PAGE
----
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How to request CP2000 reconsideration from the IRS

Jim Buttonow, CPA, CITP

SVP Post-Filing Tax Services

Published on: April 05, 2023

If the IRS failed to consider your response to a Notice CP2000, you may be able to request a CP2000 reconsideration. These are the actions you can take to file a CP2000 reconsideration request. 

If the IRS sends you a 90-day letter early, proposing or assessing taxes because of your CP2000 notice, you may be able to ask the IRS for CP2000 reconsideration. Reconsideration is common with CP2000 notices when the IRS assesses the tax without considering your response. This usually happens when the IRS runs out of time to review responses or when taxpayers fail to respond before the IRS automatically sends 90-day letters.

You’ll know if the IRS hasn’t considered your response if the next IRS letter you get proposes or assesses the same amount of tax as the original CP2000 notice you received and disregards your response without explanation.

Learn about actions you can take to get the IRS to reconsider your CP2000 response.

How to request CP2000 reconsideration

You can request CP2000 reconsideration after the IRS sends you a Statutory Notice of Deficiency (Notice CP3219A) or when the IRS assesses taxes on the CP2000 (IRS CP21E or CP22E notice). 

  • Prepare the same response package you supplied for your original CP2000 notice.
  • Send your response to the same Automated Underreporter (AUR) unit that sent you the original CP2000 notice.
  • Write that the request is for CP2000 Reconsideration on your cover letter.
  • Include a copy of the IRS 90-day letter or assessment notice.

Watch your collection hold

After the IRS assesses the tax (CP21E or CP22E), the IRS will send you a bill and start to collect the tax. If you can’t pay the tax, the IRS will send you collection letters to ask for payment or to set up an agreement to pay. Without payment or agreement, the IRS can eventually issue liens and levies to take your funds and other assets to pay the tax bill.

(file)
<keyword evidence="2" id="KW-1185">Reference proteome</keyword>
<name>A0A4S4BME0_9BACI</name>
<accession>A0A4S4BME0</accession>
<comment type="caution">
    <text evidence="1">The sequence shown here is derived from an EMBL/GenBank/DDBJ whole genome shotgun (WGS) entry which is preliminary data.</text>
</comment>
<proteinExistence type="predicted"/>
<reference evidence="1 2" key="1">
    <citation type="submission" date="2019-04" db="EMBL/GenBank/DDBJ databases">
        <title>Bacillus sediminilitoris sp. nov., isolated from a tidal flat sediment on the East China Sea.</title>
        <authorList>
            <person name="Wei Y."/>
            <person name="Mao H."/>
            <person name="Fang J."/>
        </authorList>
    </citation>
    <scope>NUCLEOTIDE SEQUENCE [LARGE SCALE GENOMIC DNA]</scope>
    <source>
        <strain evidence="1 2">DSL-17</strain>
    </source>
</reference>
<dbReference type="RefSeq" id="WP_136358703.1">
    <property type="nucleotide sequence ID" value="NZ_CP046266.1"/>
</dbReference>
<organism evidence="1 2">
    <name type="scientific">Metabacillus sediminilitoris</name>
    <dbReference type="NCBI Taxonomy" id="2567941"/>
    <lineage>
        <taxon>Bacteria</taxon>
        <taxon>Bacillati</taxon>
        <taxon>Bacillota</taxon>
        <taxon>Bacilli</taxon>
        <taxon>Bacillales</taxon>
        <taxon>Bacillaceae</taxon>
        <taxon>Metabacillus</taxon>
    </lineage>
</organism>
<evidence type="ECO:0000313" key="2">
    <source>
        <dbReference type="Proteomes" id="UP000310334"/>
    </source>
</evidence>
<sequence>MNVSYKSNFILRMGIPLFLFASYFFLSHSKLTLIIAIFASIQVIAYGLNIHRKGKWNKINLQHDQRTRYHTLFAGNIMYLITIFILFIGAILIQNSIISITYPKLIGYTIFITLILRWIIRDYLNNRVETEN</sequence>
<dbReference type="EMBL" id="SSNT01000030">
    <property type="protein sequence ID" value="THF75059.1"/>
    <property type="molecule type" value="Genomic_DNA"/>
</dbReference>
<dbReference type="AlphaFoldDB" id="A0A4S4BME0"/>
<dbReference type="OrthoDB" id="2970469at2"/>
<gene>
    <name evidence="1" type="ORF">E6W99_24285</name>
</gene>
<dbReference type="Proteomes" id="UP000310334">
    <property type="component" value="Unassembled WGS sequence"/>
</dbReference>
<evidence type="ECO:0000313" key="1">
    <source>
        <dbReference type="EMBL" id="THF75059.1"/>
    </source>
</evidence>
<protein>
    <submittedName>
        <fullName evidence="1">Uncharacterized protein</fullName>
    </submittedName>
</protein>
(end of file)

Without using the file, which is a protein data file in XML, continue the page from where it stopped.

In situations where the IRS has assessed the CP2000 proposed tax, the IRS can proceed with collection. In these situations, you will need to submit a request for a collection hold along with your CP2000 reconsideration request. A collection hold means that the IRS will pause on collecting your tax bill while reviewing your request. Be sure to call the IRS to confirm that it put a hold on collection activity when you request CP2000 consideration.

CP2000 reconsideration can take four to eight months to complete. During that time, watch your account to make sure that your IRS collection hold stays in place. You may need to get multiple collection hold extensions.

There’s a difference between appealing a CP2000 notice and requesting CP2000 reconsideration

Note that CP2000 reconsideration happens after the IRS begins to assess or assesses the tax. This is different from appealing to the IRS Independent Office of Appeals, which can occur after the first IRS decision about your CP2000 response. CP2000 reconsideration is the process to get the IRS to change its decision after it sends a 90-day letter or after it assesses the tax.

See How and When to Contest Your CP2000 Inquiry

Need help requesting CP2000 reconsideration from the IRS?

At Jackson Hewitt, we have 40 years of expertise to help you manage your tax issues. Whether simple or complex, our team of licensed professionals are trained to work directly with the IRS, while keeping you updated every step of the way. Start for free today and learn about how we can help resolve your tax issues.

About the Author

Jim Buttonow, CPA, CITP, is the Senior Vice President for Post-Filing Tax Services at Jackson Hewitt. He’s been a leader in helping taxpayers and tax professionals resolve tax problems with the IRS, where he had worked for 19 years in various compliance-enforcement positions. Prior to his current role, Jim’s consulting practice focused on the areas of tax controversy and tax administration, which included leading product development on tax problem software for tax professionals, testifying before Congress, advocating for IRS transparency and efficiency, and proposing innovative large-scale solutions for taxpayers and tax professionals. Jim is also the author of Tax Problems and Solutions Handbook, a publication aimed at helping tax pros work more effectively in post-filing matters and resolving their clients’ most common tax problems.

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